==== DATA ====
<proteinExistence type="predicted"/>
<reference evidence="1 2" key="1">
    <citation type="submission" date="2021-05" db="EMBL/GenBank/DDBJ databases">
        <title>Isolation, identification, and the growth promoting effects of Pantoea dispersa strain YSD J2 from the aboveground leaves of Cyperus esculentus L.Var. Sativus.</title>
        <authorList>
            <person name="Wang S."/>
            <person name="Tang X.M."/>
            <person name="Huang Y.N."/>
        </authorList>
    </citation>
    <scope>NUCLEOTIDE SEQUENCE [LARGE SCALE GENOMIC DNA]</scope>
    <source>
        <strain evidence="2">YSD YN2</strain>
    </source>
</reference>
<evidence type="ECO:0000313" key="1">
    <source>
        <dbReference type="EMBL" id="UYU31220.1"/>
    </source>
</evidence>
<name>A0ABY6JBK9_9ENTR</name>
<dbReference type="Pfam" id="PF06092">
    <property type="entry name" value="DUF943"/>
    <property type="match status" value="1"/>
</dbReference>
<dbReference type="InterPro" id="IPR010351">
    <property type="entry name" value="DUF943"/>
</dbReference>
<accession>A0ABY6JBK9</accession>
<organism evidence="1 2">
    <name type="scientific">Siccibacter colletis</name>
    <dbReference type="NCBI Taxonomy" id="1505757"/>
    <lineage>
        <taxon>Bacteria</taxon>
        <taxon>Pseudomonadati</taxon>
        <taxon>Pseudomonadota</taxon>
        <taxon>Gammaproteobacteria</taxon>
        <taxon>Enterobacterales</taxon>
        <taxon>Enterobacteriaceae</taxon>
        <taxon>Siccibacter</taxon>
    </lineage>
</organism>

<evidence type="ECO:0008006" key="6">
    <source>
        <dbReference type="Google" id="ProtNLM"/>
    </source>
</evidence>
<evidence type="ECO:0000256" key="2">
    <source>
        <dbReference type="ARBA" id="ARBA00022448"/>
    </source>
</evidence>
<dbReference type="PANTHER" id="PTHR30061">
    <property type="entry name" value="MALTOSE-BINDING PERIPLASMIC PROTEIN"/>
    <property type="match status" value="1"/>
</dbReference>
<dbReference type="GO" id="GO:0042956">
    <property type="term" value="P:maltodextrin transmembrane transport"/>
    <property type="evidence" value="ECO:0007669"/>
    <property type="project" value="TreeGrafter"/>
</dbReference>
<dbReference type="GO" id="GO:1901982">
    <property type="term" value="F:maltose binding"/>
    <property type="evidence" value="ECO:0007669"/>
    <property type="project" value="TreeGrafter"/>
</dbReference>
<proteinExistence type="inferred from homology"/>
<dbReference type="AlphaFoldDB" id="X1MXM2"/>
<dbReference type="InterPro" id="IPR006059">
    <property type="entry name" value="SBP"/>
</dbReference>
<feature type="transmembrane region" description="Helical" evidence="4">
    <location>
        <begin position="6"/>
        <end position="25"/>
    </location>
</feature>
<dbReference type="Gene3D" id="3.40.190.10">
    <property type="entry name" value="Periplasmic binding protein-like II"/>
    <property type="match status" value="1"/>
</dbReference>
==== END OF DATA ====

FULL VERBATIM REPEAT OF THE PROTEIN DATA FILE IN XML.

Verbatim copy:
<proteinExistence type="predicted"/>
<reference evidence="1 2" key="1">
    <citation type="submission" date="2021-05" db="EMBL/GenBank/DDBJ databases">
        <title>Isolation, identification, and the growth promoting effects of Pantoea dispersa strain YSD J2 from the aboveground leaves of Cyperus esculentus L.Var. Sativus.</title>
        <authorList>
            <person name="Wang S."/>
            <person name="Tang X.M."/>
            <person name="Huang Y.N."/>
        </authorList>
    </citation>
    <scope>NUCLEOTIDE SEQUENCE [LARGE SCALE GENOMIC DNA]</scope>
    <source>
        <strain evidence="2">YSD YN2</strain>
    </source>
</reference>
<evidence type="ECO:0000313" key="1">
    <source>
        <dbReference type="EMBL" id="UYU31220.1"/>
    </source>
</evidence>
<name>A0ABY6JBK9_9ENTR</name>
<dbReference type="Pfam" id="PF06092">
    <property type="entry name" value="DUF943"/>
    <property type="match status" value="1"/>
</dbReference>
<dbReference type="InterPro" id="IPR010351">
    <property type="entry name" value="DUF943"/>
</dbReference>
<accession>A0ABY6JBK9</accession>
<organism evidence="1 2">
    <name type="scientific">Siccibacter colletis</name>
    <dbReference type="NCBI Taxonomy" id="1505757"/>
    <lineage>
        <taxon>Bacteria</taxon>
        <taxon>Pseudomonadati</taxon>
        <taxon>Pseudomonadota</taxon>
        <taxon>Gammaproteobacteria</taxon>
        <taxon>Enterobacterales</taxon>
        <taxon>Enterobacteriaceae</taxon>
        <taxon>Siccibacter</taxon>
    </lineage>
</organism>

<evidence type="ECO:0008006" key="6">
    <source>
        <dbReference type="Google" id="ProtNLM"/>
    </source>
</evidence>
<evidence type="ECO:0000256" key="2">
    <source>
        <dbReference type="ARBA" id="ARBA00022448"/>
    </source>
</evidence>
<dbReference type="PANTHER" id="PTHR30061">
    <property type="entry name" value="MALTOSE-BINDING PERIPLASMIC PROTEIN"/>
    <property type="match status" value="1"/>
</dbReference>
<dbReference type="GO" id="GO:0042956">
    <property type="term" value="P:maltodextrin transmembrane transport"/>
    <property type="evidence" value="ECO:0007669"/>
    <property type="project" value="TreeGrafter"/>
</dbReference>
<dbReference type="GO" id="GO:1901982">
    <property type="term" value="F:maltose binding"/>
    <property type="evidence" value="ECO:0007669"/>
    <property type="project" value="TreeGrafter"/>
</dbReference>
<proteinExistence type="inferred from homology"/>
<dbReference type="AlphaFoldDB" id="X1MXM2"/>
<dbReference type="InterPro" id="IPR006059">
    <property type="entry name" value="SBP"/>
</dbReference>
<feature type="transmembrane region" description="Helical" evidence="4">
    <location>
        <begin position="6"/>
        <end position="25"/>
    </location>
</feature>
<dbReference type="Gene3D" id="3.40.190.10">
    <property type="entry name" value="Periplasmic binding protein-like II"/>
    <property type="match status" value="1"/>
</dbReference>